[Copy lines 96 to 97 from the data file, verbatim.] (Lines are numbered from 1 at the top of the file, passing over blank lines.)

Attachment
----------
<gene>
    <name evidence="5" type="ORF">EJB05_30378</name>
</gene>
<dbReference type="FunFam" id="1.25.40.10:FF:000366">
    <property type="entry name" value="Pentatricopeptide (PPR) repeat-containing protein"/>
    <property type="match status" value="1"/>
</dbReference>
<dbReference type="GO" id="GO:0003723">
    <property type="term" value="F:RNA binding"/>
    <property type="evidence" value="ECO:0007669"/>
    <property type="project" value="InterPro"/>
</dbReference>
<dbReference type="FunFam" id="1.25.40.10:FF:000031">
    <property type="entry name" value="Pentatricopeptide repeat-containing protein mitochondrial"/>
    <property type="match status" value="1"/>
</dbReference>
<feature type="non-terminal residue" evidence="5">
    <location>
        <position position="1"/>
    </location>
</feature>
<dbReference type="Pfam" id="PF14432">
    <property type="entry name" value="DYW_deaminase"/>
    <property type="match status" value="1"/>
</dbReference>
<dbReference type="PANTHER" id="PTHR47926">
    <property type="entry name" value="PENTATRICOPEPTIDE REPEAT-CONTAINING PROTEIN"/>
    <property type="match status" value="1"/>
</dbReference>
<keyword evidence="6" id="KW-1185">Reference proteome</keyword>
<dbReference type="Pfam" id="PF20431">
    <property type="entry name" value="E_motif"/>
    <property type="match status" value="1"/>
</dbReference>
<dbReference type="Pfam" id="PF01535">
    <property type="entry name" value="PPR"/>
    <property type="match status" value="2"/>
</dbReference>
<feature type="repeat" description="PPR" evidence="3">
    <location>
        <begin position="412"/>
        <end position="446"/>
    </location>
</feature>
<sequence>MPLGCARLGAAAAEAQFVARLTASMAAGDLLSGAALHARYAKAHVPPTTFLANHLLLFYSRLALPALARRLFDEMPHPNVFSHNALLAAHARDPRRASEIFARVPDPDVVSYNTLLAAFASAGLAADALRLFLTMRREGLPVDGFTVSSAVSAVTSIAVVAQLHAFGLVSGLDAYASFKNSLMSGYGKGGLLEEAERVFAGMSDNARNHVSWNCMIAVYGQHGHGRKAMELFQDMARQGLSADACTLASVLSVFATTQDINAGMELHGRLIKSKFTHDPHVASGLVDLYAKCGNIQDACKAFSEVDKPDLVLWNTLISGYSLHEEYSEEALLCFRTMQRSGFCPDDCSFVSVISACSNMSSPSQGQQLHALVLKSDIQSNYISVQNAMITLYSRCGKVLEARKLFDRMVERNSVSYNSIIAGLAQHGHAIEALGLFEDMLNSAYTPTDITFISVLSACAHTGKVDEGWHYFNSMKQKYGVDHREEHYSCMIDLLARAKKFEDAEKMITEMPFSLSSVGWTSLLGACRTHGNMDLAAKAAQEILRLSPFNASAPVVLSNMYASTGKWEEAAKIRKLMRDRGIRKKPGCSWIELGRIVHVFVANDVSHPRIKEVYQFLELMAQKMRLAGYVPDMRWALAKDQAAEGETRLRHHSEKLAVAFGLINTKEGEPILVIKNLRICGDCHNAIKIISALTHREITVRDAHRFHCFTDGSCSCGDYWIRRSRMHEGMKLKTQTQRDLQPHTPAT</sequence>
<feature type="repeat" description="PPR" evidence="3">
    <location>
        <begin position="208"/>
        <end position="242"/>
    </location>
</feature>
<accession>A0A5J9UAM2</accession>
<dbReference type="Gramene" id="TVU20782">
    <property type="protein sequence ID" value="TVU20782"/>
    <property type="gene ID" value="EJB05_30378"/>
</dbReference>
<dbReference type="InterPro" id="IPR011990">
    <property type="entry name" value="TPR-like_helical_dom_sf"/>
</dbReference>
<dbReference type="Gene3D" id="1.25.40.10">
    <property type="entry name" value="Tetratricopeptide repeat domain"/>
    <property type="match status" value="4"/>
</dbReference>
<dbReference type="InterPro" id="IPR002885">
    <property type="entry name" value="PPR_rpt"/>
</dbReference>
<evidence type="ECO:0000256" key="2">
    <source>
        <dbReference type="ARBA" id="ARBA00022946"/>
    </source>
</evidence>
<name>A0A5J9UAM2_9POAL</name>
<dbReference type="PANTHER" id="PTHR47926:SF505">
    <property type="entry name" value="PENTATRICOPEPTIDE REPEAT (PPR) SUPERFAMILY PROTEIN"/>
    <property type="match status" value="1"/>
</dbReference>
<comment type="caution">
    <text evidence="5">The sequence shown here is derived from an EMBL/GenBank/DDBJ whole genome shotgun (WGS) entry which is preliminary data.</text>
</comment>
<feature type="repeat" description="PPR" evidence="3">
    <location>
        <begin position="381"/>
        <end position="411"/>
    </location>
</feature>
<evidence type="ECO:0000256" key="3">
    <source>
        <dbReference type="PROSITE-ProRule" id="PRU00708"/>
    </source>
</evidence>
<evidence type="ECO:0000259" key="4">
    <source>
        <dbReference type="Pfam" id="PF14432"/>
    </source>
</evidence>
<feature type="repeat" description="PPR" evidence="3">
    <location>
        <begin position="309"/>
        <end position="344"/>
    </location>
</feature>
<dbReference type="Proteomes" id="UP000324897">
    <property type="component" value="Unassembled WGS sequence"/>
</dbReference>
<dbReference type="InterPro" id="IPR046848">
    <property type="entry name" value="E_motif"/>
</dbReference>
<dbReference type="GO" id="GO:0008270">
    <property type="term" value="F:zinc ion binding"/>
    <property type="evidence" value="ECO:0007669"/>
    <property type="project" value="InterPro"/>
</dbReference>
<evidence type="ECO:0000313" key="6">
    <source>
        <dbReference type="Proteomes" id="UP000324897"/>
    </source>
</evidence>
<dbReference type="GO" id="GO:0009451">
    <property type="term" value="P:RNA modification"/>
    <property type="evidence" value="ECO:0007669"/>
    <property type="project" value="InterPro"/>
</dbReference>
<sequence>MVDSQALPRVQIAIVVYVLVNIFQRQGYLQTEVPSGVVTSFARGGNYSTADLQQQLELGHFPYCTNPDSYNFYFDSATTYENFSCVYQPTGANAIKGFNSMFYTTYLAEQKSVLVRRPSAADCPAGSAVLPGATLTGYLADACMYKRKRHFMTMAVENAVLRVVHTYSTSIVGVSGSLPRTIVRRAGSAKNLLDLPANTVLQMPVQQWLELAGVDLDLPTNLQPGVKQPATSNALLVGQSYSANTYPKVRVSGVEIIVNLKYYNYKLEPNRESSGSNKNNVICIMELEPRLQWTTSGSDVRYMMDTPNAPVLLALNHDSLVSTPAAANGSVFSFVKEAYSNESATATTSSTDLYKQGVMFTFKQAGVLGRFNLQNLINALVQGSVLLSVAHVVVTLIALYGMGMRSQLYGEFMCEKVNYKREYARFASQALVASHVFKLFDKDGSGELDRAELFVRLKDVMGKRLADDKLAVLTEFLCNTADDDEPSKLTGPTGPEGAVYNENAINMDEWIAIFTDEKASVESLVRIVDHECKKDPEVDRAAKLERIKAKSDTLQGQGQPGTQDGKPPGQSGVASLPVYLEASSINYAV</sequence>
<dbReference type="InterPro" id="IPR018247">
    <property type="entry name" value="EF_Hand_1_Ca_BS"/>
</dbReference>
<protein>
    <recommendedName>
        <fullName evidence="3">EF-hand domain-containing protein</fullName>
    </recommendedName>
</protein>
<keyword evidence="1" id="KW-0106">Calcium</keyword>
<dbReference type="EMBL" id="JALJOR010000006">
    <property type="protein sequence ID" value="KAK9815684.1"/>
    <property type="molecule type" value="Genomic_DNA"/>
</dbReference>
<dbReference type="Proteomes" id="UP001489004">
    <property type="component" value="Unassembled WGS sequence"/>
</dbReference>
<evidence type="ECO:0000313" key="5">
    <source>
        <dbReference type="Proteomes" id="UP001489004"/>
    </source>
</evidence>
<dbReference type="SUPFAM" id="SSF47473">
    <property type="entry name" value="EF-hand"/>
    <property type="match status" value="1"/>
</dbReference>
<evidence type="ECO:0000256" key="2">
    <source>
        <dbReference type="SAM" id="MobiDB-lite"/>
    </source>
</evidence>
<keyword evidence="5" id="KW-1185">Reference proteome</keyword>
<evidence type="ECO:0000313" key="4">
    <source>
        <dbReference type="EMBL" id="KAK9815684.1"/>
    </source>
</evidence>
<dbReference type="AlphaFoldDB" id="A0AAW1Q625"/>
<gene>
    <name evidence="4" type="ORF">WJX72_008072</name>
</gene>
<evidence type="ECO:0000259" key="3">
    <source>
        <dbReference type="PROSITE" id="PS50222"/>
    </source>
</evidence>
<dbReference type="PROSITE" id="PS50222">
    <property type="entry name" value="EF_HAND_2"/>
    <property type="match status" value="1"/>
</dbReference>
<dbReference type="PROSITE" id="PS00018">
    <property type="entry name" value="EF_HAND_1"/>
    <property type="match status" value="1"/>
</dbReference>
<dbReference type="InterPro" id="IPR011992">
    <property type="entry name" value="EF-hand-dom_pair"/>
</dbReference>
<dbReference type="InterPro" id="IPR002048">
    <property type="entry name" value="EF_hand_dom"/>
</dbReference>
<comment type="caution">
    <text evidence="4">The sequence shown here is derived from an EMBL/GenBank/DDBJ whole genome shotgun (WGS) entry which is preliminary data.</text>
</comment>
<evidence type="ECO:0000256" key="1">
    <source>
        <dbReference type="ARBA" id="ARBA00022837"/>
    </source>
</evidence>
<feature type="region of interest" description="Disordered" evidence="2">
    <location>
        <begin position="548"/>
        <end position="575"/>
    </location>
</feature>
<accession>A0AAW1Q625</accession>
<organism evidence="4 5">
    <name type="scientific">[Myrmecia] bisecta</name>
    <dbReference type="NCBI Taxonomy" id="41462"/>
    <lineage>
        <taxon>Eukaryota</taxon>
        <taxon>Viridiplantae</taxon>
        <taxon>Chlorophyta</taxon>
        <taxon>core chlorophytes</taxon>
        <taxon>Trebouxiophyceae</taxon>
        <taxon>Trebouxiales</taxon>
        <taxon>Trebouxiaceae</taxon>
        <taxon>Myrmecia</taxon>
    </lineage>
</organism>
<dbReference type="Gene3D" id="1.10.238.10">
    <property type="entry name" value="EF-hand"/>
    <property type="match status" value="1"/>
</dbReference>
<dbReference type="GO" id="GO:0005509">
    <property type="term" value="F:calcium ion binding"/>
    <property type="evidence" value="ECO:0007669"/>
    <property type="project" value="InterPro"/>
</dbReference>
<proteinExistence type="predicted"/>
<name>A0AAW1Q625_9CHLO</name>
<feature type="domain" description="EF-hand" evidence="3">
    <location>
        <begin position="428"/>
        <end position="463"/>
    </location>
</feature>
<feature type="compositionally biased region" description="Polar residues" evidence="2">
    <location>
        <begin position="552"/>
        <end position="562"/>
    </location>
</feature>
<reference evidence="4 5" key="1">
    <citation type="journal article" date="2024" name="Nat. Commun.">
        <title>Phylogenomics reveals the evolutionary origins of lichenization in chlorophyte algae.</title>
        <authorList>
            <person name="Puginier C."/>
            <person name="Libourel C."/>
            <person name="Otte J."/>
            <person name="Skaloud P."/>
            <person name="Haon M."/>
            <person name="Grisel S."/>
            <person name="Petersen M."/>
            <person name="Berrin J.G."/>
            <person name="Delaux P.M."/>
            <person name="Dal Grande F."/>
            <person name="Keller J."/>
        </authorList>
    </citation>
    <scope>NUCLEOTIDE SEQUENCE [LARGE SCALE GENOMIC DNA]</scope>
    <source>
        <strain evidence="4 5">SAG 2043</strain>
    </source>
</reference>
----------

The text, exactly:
<feature type="repeat" description="PPR" evidence="3">
    <location>